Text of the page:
Advertising executives have to have their thumb on the pulse of pop culture at all times. After all, how else are you going to sell diapers for dogs if you can't quickly and accurately reference the latest episode of The Walking Dead? But all too often a marketing department will shoot for the "hip" and end up with the "wildly offensive." Nobody involved in these ads likely had anything but the best of intentions, which is why it's all the funnier that, with glistening eyes and purity in their hearts, they accidentally wound up endorsing pedophilia and the Nazis.
#6. Nestle Makes the Wrong Internet Reference
When Nestle decided to promote the new Kit Kat Instagram page for its Australia and New Zealand branches, they needed a mascot to help spread the word. After short deliberation, they decided that a bear playing drums was the ideal image to represent chocolate-covered wafer sticks. It worked because the drumsticks were actually Kit Kat bars, and what's friendlier than a big ol' snuggly teddy bear?
Plus, he's chunky, like the product, and like the target customer.
Inadvertent or not, Kit Kat's new mascot looked exactly like 4Chan's Pedobear:
via Sydney Morning Herald
Do not ask him to break off a piece of his bar.
If you're not familiar with the meme, it's a bear that molests children on the Internet. If you're not familiar with the Internet, it's the place that invents shit like this. Nestle pleaded total ignorance about the significance of their adopted character and quickly retired him to Mascot Island, where he is not allowed within 500 yards of the Keebler Elves at any time.
#5. Adidas Releases Shoes That Celebrate Slavery
When Adidas hired designer Jeremy Scott to come up with a new shoe for kids, he did what was natural and looked to his childhood for inspiration. He found it in a toy from the 1980s called My Pet Monster. It looked like this:
And was, presumably, "totally badical."
Scott's monster-inspired sneaker design, called the JS Roundhouse Mid, referenced the trademark orange shackles, and looked like this:
As a boy, Scott identified with the monster because it's tough being a teen.
According to the Rev. Jesse Jackson, the shoes were little more than an "attempt to commercialize and make popular more than 200 years of human degradation." To be fair to Scott, that probably wasn't the exact phrasing he used when he pitched the design to Adidas. You see what Scott was going for, now that you know the full story -- but it's not like My Pet Monster is an accessible reference to the sneaker-obsessed youth of today. And even if it was, they called the shoes "JS Roundhouse Mid" -- not "My Pet Monster Shoes" or "Totally Not Slave Kicks."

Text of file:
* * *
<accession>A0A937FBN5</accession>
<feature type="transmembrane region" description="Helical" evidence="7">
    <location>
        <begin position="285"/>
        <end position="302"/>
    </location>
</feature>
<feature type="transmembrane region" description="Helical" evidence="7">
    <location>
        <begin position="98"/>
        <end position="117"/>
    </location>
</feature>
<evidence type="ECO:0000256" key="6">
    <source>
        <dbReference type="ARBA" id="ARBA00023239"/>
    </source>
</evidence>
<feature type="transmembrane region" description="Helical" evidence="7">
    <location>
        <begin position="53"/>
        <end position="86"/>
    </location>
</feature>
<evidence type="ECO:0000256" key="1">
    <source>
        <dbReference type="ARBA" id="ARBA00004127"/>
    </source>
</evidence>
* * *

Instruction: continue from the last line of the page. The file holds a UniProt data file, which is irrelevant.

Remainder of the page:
Adidas apologized for the unintentional allegory and decided not to release the sneakers, but they came to their designer's defense, promising that Scott's work was purely the result of an obsession with '80s pop culture ... and a big honkin' blind spot in American history.
#4. Manchester United's Newsletter Looks Like Nazi Propaganda
Soccer -- or "footsy kickball," as they call it in Europe -- is pretty serious business. And one of those serious businesses is an English team called Manchester United. They recently began releasing a weekly email newsletter for fans called United Uncovered, which, in defiance of the name, comes with a cover. Like this one:
An email formatted like a magazine? It's like it was designed in 1939 or something.
Huh. For some reason that black guy seems oddly out of place with the overall motif they've got going here ...
Well, to start, their logo looks like a Nazi reference from a dystopian sci-fi film.
"All men must use their assigned positions to defend the common goal!"
Of course, the swastika is a pretty simple shape, so it's understandable if you accidentally designed an abstract logo that's vaguely reminiscent of it. But how do you explain the severe and unflinching presence of the phrase "New Order" right next to it? If the term doesn't ring a bell, "The New Order" referred to Nazi-occupied Europe and was one of Hitler's favorite wacky catchphrases, right up there with "Do the Schutzstaffel shuffle!" and "I did NAZI that coming!"
The group's head of media, David Sternberg, released a full apology and promised to launch an internal investigation, which eventually concluded that the whole thing was a "bloody accident," no doubt enabled by decades of ceaseless World War II references in British comedies.